Expat retirement planning: Beware the silent assassin

Are you in danger of letting your expat retirement plans fall prey to a financial assassin?

It is always prudent to have a reasonable amount of cash on deposit to cover emergencies and short term expenses.

However, having too much of your portfolio in cash can lead to, at the least, a loss of purchasing power in retirement and at the worst, you running out of money in later life.

Why? Due to inflation.

Inflation: The retirement killer

Inflation is simply a general rise in prices. It means that your current money will buy less in the way of goods and services in the future.

For example, if you have GBP250,000 in cash today – based on inflation at 2.5% – your money would allow you to buy the equivalent of £243,750, i.e.£6,250 less, next year.

Do that for 5 years and it adds up to a new BMW 3 Series.

These figures aren’t “pie in the sky” either. In the UK, inflation has averaged 2.57% per annum since 1980. There have been times when it has been much higher. 

Double whammy

There are other countries in the world, where inflation is considerably higher than the UK.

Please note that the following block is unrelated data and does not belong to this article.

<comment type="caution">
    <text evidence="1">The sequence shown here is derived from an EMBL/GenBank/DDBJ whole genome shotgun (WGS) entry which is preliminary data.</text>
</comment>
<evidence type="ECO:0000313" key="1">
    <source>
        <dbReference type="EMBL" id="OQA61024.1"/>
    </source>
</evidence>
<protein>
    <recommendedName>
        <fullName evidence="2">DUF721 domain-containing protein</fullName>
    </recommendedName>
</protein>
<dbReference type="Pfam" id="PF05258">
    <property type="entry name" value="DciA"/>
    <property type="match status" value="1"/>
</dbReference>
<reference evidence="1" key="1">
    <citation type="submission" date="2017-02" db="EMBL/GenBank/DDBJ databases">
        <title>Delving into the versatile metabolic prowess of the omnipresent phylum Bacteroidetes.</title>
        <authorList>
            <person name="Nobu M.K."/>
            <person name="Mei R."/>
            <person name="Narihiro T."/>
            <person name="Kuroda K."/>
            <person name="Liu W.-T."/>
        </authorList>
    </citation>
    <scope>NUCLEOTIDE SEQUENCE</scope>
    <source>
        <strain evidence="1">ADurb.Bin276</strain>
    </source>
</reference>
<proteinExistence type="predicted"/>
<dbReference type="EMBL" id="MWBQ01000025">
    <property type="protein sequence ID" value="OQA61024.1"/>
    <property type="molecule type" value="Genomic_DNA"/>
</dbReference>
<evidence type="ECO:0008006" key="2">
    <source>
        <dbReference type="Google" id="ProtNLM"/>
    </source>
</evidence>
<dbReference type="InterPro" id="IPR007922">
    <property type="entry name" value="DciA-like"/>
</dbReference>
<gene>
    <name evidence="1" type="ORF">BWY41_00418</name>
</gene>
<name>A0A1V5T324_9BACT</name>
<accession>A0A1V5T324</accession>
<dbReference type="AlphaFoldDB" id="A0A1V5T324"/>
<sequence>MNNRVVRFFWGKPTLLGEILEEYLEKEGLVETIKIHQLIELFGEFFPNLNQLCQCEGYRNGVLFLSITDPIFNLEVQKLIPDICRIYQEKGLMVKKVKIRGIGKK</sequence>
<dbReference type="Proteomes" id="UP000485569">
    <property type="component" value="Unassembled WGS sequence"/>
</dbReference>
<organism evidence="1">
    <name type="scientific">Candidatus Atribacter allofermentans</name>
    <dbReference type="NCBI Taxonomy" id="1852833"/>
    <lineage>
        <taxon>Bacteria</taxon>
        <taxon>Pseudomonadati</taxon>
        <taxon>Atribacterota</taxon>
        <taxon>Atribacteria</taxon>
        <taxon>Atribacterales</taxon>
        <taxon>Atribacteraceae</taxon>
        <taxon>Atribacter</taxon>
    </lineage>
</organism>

Normally, this is offset to a degree by higher local currency deposit rates.

However, if you have retired in such a country and keep your cash in GBP, you are faced with a “double whammy” of low interest rates and much higher increases to your cost of living.

What can you do to prevent inflation ruining your retirement plans?

There are three things that you can do to stop the financial assassin that is inflation.

1. Work out how much cash you will actually need to fund your lifestyle for the next 6-12 months.

This is your emergency fund. It should provide you with a feeling of security. Be realistic, think about what would happen if you were unable to work due to illness or lost your job.

The above is based on the assumption that you are still working and generating an income.

If you have already retired, or are going to retire in the next 6-12 months, then this figure would need to be higher.

2. Keep this money somewhere that is safe and easily accessible.

It won’t earn you any interest and that’s ok. That’s not the point here. The important thing is for this money to be available when you need it.

3. Invest the rest

The best way to combat inflation is to invest your money. Build an investment portfolio that is simple, well diversified and low cost. Then stick with it.

Further reading

The power of diversification: How to protect your expat retirement

UK inflation rates from the Office for National Statistics


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By Ross Naylor

Ross has been a financial adviser for the past 26 years. He uses the experience that he has gained over this time to help busy expats to understand their options, make smart decisions and avoid costly mistakes.